One World Festival: Screening of 19 Schaffarick Street

This blog was contributed by Bojana Nikolic, MA Arts Policy and Management student at Birkbeck and a 2019/20 Chevening Scholar.

International students at the Birkbeck cinema

On December 11, 2019 as part of Birkbeck One World Festival I organized a screening of 19 Schaffarik Street. This event was initiated and supported by La Young Jackson, International Liaison Officer.

19 Schaffarik Street is a short movie, made almost entirely by students. It premiered in February 2019 at the Belgrade Film Festival and has since travelled to many festivals. The screening at Gordon Square Cinema can be considered its British premier.

The film was followed by a Q&ADuring the Q & A afterwards, the audience was able to share their thoughts and talk to the director Lana Pavkov, writer Dejan Prćić, and myself, as the production manager of the film. Some interesting questions were related to the storyline, such as Why are the kids left outside in the cold? How personal is the story? Some were more practically oriented, How did you get the sponsors on board? How did you manage to get those actors? And even a crew to crew question was asked, How did you manage to make me give up on the idea of having a dog in the movie? And our favorite question that says about the quality, but also the recognition of the effort put into this movie was, Is this really a student film?

The event was imagined as a peer to peer talk; the idea was to watch a movie in a relaxed atmosphere and have a good talk after it, and the expectations were met. The audience was engaged and we as the crew were open to answer all the questions, and the conversations even continued outside the cinema.

The director and writer flew in from Serbia to England just for this event and their overall impression was that it was worth the trip!

I am very thankful to La Young and Birkbeck for making this happen and I am looking forward to new projects!

Further Information:

Share
. Reply . Category: Business Economics and Informatics, College . Tags: , , , , , , , , ,

And Again With Feeling: Thoughts on Different from the Others

This post was contributed by Dr Heike Bauer, a senior Lecturer in English Literature and Gender Studies in Birkbeck’s Department of English and Humanities. It originally appeared on her blog A Violent World of Difference.

On 13 February, to mark LGBT History Month, I organised a screening of Anders als die Andern/ Different from the Others (dir. Richard Oswald), a film about homosexual blackmail produced in collaboration with Magnus Hirschfeld who also stars in it. The event was a great success, attracting a large audience which – perhaps prompted by an unexpected fair turn in the weather – occupied almost all the seats in the Birkbeck cinema.

A quick survey revealed that the majority of people in the audience were not professional academics. This was very welcome information, for a main aim of the evening was to bring sexuality scholars into dialogue with people from a wide range of backgrounds.

To kick-start debate after the screening, three wonderful Birkbeck panellists – Silke Arnold-de Simine (European Literatures and Cultures), Justin Bengry (History) and Daniel Monk (Law) – shared their insights into the film and its contexts. Together, we discussed a wide range of topics including, for example, the relationship between law and the everyday, the somewhat surprising cultural visibility of various gender and sexual identities in the early Weimar Republic, and the similarities as well as differences between British and German sexual politics.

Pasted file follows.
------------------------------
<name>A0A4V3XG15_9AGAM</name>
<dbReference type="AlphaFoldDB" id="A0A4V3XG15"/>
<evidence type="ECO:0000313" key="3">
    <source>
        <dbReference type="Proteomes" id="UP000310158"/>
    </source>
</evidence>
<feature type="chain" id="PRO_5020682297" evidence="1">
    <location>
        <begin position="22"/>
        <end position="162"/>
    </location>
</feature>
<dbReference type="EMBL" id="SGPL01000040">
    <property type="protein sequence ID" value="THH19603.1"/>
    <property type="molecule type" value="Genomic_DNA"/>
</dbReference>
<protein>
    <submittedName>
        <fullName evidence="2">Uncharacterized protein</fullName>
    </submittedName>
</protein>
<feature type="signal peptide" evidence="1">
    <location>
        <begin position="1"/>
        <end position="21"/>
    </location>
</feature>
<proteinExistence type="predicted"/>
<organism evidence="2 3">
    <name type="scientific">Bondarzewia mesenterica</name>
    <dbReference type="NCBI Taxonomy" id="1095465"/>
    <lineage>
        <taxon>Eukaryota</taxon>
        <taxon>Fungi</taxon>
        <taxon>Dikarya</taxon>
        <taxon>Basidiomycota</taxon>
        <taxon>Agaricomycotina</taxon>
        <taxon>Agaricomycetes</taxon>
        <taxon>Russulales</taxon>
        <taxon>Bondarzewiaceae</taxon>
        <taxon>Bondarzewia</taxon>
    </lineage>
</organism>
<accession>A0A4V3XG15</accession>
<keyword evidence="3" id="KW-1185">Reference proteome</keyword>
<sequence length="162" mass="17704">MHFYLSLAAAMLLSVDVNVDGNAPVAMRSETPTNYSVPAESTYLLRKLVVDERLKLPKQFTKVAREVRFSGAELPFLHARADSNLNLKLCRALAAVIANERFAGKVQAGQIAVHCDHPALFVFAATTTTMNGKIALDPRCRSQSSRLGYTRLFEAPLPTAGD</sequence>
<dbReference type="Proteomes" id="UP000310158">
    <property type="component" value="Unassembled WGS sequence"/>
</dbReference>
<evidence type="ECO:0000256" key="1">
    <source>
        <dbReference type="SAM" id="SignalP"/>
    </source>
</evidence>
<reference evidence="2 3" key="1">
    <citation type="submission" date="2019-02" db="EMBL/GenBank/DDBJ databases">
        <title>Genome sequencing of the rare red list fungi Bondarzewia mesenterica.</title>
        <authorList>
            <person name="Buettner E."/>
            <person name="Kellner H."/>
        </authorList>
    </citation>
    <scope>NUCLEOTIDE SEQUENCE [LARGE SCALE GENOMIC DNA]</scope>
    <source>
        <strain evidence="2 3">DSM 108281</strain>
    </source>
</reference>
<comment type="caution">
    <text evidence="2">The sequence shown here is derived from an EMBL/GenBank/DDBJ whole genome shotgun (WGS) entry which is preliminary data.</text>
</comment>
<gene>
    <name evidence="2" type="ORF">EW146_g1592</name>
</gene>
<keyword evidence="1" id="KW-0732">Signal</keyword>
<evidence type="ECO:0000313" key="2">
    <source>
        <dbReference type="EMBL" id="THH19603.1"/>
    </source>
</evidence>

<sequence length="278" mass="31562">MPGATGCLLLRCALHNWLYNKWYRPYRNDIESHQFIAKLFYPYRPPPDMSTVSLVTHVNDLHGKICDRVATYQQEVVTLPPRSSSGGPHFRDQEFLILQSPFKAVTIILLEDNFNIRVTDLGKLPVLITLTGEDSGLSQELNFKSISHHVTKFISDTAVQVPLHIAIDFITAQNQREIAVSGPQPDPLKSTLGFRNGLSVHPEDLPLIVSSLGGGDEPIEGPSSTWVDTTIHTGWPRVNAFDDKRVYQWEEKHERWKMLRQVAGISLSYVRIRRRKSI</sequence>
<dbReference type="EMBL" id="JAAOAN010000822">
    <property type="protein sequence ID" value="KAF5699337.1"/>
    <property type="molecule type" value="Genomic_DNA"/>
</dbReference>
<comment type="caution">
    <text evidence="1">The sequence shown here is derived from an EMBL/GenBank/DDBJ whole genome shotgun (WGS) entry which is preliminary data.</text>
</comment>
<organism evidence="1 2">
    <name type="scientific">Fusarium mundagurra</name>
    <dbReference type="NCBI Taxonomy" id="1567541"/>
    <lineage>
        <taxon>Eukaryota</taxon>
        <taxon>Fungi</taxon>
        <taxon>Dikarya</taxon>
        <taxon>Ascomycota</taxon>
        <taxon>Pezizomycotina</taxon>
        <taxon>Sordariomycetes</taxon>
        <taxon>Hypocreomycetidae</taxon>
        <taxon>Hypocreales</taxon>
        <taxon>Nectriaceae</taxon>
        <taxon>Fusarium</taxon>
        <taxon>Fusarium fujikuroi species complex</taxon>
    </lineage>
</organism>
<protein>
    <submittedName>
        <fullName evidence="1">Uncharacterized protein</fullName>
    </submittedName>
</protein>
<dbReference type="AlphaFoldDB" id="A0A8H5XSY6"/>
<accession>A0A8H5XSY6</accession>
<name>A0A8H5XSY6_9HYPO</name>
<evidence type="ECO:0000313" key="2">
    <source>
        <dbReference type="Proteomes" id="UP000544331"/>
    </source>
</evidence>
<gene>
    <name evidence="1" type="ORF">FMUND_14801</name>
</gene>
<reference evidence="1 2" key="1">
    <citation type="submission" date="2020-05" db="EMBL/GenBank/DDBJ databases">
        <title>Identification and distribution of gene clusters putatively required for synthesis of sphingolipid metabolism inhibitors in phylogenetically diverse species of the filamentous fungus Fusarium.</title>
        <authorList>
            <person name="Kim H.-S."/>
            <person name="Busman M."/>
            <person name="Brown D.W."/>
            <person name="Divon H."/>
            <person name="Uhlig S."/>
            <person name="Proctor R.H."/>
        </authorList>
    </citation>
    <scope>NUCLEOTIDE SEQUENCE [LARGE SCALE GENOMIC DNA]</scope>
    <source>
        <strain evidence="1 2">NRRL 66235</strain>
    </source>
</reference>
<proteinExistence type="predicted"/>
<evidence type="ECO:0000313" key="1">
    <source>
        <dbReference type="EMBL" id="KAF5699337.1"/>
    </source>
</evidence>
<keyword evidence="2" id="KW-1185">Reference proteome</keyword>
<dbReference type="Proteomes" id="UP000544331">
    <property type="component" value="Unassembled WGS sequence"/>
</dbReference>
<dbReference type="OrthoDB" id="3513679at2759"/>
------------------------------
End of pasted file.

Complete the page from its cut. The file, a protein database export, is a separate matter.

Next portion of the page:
As the discussion opened up to the audience, two questions were asked with particular frequency albeit in a range of guises: one focused on how the historical material relates to our understanding of gender and sexuality in the twenty-first century; and the other reflected on the extent to which any approach to this past is shaped by our own personal experiences and sense of self.

In some cases, the questioner’s focus was firmly on Magnus Hirschfeld himself, reminding me that for some gay men and transgender people in particular Hirschfeld occupies an iconic position in the struggle for rights, equality and a liveable life. While I am critically suspicious of such elevations – not least because I find them hard to reconcile with the more problematic aspects of Hirschfeld’s work such as his support for eugenics – I am nevertheless interested in what one might call ‘the felt impact’ of his work: his role in the construction of affirmative imaginaries that allow nonormative existence to be conceptualised in collective terms, terms that can be, but are not necessarily, tied to political action.

Screen Shot 2014-02-18 at 15.23.07

Our discussion at the event showed that neither the biographical minutiae of Hirschfeld’s life nor ‘official’ narratives about sexuality, such as the ones told by law, can fully tell us what it felt like to live a queer life in the early twentieth century. But reading such narratives alongside cultural representations – such as Anders als die Andern – allows us to critique the ‘truths’ that are assigned by and about Hirschfeld across time. For, to adapt Virginia Woolf’s observation in A Room of One’s Own, such representations are ‘likely to contain more truth than fact’.

Anders als die Andern and the discussion that followed interrogated many ‘truths’ and ‘facts’ about bodies and desires. In so doing, the event also revealed the critical importance of feelings in discussions about gender and sexuality.

The next Fellowship event will be an academic symposium, Homophobia Rewritten. Click here for further details. The call for papers closes on 31 March 2014.

Share
. Reply . Category: Arts . Tags: , ,